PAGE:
World Building: Coloring Inside the Lines

When building a playable world, there are a number of ways its creator can go about approaching plot and explorability.  In my first world building post, I pointed out that herding players into confined locations can feel a bit contrived.  Though this may be the case, there are reasons to do it, ways to disguise it, and different types of games simply demand this kind of approach. Why?  Because it’s in this arena that believable world building and game design mix.

There are three methods of going about the development of story in narrative driven games.  First, there is a linear style, which has a set beginning, middle, and end.  It progresses clearly from narrative point A to narrative point B without any available player choices that affect the story track itself, though the intrepid world-explorer can often choose how to approach set obstacles or has the pleasure of figuring out their one correct solution.  By and large, the player is along for the narrative ride.  Next, we have a branching structure, which allows the player a few very meaningful choices in directing the outcome of the plot.  Often, these choices open up alternate endings and change player access to certain quests, side stories, and resources at later parts of the game.  Branching narratives have the potential to increase player engagement with a story by giving them a feeling of greater control and importance in the process of progressing through the narrative.  Finally, there is the open structure, in which the player is truly able to explore the world, set their own goals and motivations, and is free to ignore plot points created by the world builder, or even invent their own.

Any of these modes can be used for creating and guiding a table top RPG; video games are overwhelmingly limited to the first two.  A strong example of linear and branching plot creation in tabletop RPGs are the published game modules put out for D&D, Pathfinder, or any other game system with a large enough player base to warrant such products.  By providing scenes, monster stats, NPC descriptions, and hooks for player goals, modules allow a GM to guide a player from A to B, and can provide scripted branches for significant player choices.  On the video game side of the fence, linear plots have often dominated, especially in classic JRPGs like the Final Fantasy and Dragon Quest series.  Branching stories and worlds are not unheard of in the earlier days of RPGs (take Chrono Trigger), and they have become increasingly common in the genre (aspects of Skyrim, for example, or Arcanum), but one can run into false examples of this structure, where players are herded into the same outcome despite the apparently significant choices they have made.  A discussion of the false branch linear style of game with examples, counter examples, and how they impact player engagement is a topic I’d like to save for another essay.

Open structure is a bit harder to achieve.  In video games, there may be edge cases which allow for this type of design, but in general, this kind of world is only available through human interaction: the province of tabletop gaming.  But even in a well-run tabletop gaming session with an attentive GM, it’s hard to tackle this kind of approach to plot and explorability.  In an open storyline, players have a real sense of co-creation, because this is literally the case.  They are actively participating in the construction of the narrative’s arc, not just moving through a story’s predetermined channel.  Here, players’ desires and goals can be telegraphed or openly expressed, but aren’t always, which then requires of the GM a degree of improvisation and on-the-spot creativity which the other two modes either disallow (as in video games) or discourage (as in the use of modules).  Handled poorly, an open narrative’s pressures on the GM are more likely to create belief-breaking scenarios and flimsy excuses to keep players out of unanticipated situations.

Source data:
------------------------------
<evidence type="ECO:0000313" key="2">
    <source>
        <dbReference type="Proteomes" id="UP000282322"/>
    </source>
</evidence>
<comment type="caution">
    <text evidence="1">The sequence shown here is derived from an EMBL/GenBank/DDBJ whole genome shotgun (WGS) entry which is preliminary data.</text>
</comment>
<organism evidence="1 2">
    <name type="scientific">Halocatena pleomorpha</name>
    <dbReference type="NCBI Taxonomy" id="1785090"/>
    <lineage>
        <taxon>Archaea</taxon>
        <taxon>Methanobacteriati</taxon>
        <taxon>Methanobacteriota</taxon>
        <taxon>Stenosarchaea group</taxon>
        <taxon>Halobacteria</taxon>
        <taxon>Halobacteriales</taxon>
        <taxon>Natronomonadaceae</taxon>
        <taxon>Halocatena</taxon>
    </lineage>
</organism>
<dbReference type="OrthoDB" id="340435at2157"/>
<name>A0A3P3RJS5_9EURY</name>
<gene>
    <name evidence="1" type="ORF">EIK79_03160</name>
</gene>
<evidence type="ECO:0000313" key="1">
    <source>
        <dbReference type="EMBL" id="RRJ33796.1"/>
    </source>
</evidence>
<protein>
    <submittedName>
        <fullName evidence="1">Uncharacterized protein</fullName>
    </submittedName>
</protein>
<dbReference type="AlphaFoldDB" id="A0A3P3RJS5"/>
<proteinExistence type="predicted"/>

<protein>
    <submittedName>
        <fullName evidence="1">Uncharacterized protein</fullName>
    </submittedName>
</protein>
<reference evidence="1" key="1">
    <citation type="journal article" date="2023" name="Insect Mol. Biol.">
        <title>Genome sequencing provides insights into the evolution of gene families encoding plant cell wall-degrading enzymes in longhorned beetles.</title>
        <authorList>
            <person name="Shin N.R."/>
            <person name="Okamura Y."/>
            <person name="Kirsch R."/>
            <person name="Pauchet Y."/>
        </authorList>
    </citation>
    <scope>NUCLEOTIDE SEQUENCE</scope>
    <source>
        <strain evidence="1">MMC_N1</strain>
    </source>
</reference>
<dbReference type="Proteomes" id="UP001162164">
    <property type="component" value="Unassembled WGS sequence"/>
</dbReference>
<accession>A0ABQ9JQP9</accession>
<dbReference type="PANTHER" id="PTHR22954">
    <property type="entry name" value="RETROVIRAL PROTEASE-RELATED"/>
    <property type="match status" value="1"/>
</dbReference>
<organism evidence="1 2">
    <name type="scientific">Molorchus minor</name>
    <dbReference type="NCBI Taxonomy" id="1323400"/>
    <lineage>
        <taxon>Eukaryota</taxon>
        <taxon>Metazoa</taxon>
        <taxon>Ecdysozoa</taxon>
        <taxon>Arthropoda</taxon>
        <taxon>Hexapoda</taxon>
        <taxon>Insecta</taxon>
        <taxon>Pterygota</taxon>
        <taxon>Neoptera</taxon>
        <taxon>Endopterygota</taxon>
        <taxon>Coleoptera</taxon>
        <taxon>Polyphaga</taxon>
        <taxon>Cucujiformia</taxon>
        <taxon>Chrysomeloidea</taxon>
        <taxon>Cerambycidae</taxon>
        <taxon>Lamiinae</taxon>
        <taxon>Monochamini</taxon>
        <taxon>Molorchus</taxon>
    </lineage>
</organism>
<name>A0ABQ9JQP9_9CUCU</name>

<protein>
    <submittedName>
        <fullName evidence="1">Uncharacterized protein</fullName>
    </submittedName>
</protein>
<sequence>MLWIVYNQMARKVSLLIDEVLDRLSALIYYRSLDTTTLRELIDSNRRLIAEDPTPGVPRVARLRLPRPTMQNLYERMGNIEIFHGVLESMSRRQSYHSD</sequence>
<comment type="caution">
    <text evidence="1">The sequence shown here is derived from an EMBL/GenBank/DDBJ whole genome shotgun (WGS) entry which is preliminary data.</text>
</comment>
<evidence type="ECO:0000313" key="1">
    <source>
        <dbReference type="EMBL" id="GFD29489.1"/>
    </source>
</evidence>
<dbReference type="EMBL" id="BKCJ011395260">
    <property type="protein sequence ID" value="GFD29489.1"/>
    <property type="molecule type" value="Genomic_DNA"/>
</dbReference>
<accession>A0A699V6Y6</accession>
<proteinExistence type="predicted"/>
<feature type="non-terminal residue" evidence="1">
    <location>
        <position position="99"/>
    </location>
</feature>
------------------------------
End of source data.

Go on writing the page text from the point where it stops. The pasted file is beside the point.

As humans are storytelling animals, most players engage with narrative quite readily.  Due to the programming constraints of video games, a linear narrative is often desirable because the built-in story readily conceals the boundaries placed on exploration.  No one questions linearity in books, film, or theater.  Branching narratives have potential to create a difficulty here: the more meaningful choices given to a player, the harder it is to bring alternate possible outcomes to a satisfying conclusion within the confines of a video game’s design.  That isn’t to say it’s not possible.  The reward for successfully achieving this justifies the attempt; since the basic notion of an RPG is that of an interactive story, the more meaningful choices given to a player increase their sense of engagement and ownership in the storyline— as long as those choices don’t spread the storyline too thin.  It’s a question of investment.  Linear games, which are essentially a translation of traditional storytelling into game format, often navigate the question of investment with challenge (can any of you say that the puzzles and boss fights in the early Zelda games are easy?).  Even in a tabletop game, a well constructed linear story can hook a player better than many other tactics.  It’s when this aspect of linearity is mishandled that it becomes restrictive and shatters the believability of a world.  It’s when the GM or game designer telegraphs the unfinished bits of their world by metaphorically placing large “keep out” signs all over their map that players can become frustrated with limitations.  Challenges and learning curves are often more effective boundaries than messages to turn around, teleports back to safer realms, or a GM’s “Gee, I dunno.”

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